January 28, 2010 at 9:00 am 12 comments

Richard Youngs – Like a Neuron (Dekorder) LP

Richard Youngs - Like a Neuron

Richard Youngs - Like a Neuron

If he keeps releasing ’em, this here blog will keep reviewing ’em. 2009 was another busy year for Richard Youngs. He released not one but two excellent albums of new songs and found time to indulge in some rather more abstract projects, like this LP on Black to Comm‘s Dekorder label.

Abstract synth noodling is the order of the day here. To an extent, we’re in the realm of post-Tangerine Dream space music but Youngs is intent on exploring only the most asteroid-riven stellar regions. Instead of gliding smoothly through the cosmos, his keyboards bump and crash and grind – a glorious vision futuristic technical imperfection that would warm the cockles of Philip K Dick’s heart.

This sound will be familiar to fans of the UK avant rock under-under-underground that spawned Youngs. The noisy head-rush of Sunroof! and the broken techno of Astral Social Club are both evoked.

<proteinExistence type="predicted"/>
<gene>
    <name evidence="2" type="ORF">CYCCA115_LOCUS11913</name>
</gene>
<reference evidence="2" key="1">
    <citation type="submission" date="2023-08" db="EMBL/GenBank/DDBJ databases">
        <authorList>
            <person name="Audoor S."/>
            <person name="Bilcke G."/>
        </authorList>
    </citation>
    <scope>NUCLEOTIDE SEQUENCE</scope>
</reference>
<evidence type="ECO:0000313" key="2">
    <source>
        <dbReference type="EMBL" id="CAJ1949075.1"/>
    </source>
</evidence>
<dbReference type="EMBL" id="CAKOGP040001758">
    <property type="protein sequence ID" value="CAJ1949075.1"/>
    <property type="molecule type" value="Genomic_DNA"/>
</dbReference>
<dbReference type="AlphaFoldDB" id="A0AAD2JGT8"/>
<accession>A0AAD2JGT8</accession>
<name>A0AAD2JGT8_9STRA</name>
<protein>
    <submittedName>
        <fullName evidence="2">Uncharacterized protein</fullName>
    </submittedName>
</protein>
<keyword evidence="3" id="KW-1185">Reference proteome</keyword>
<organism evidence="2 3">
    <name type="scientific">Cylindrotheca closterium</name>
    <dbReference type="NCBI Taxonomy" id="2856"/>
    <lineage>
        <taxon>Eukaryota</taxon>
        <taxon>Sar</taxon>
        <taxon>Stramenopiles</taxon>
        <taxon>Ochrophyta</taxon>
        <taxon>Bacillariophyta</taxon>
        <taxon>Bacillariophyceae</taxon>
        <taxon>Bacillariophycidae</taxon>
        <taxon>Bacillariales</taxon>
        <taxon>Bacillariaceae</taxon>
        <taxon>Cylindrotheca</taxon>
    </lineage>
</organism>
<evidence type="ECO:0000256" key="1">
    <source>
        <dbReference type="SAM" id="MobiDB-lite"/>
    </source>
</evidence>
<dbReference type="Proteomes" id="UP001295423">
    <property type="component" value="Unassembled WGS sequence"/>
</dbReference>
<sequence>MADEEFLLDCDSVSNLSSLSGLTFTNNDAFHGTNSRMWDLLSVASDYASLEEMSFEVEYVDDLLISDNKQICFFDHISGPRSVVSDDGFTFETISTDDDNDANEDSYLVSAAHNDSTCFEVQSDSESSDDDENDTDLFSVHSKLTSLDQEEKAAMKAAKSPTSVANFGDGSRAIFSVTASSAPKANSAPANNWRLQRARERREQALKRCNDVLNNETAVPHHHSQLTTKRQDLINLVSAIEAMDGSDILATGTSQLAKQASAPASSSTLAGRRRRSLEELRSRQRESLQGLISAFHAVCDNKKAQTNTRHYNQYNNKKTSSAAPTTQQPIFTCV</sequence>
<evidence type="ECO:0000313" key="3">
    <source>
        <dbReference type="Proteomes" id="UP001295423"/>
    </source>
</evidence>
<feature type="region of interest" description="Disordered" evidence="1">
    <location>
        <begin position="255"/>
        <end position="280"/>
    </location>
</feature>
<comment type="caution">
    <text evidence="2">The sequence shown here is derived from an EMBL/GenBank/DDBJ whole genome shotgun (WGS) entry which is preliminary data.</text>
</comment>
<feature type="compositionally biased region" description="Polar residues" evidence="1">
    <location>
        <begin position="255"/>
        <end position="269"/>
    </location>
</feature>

Throughout side one, tracks like “Runway” and “Descent” efficiently induce a sense of blissfully plunging into the existential void (think of the “inner space” sequence in 2001) . However, as side two progresses, the clashing rhythms and extreme stereo separation can start to grate a little – if you’re not in the mood, you may just find it irritating.

Overall though, another worthwhile release from Richard Youngs. It seems like the kind of thing that will sell out fairly quickly, so don’t hesitate: buy it from Scratch.

January 21, 2010 at 9:00 am Leave a comment

The Fall – Slippy Floor (Action Records) 7″

The Fall - Slippy Floor

The Fall - Slippy Floor

This new limited edition single  from The Fall is nominally a tie-in with the band’s recent tour. However, it seems more likely that it’s been issued to ensure that Mark E. Smith keeps up his record of releasing at least one record per year since 1978.

Slippy Floor is a step back from the relatively slick, digitally-constructed sound of 2008’s excellent Imperial Wax Solvent. It recalls the raw avant-garage style of other recent albums – such as  Country on the Click and Fall Heads Roll – but with a more ragged production style.

The lead track is pretty much Fall-by-numbers but enjoyable all the same. B-side “Hot Cake – Part 2” is like a more experimental variation on the same general themes, with extra layers of declamatory vocals and synth squiggles.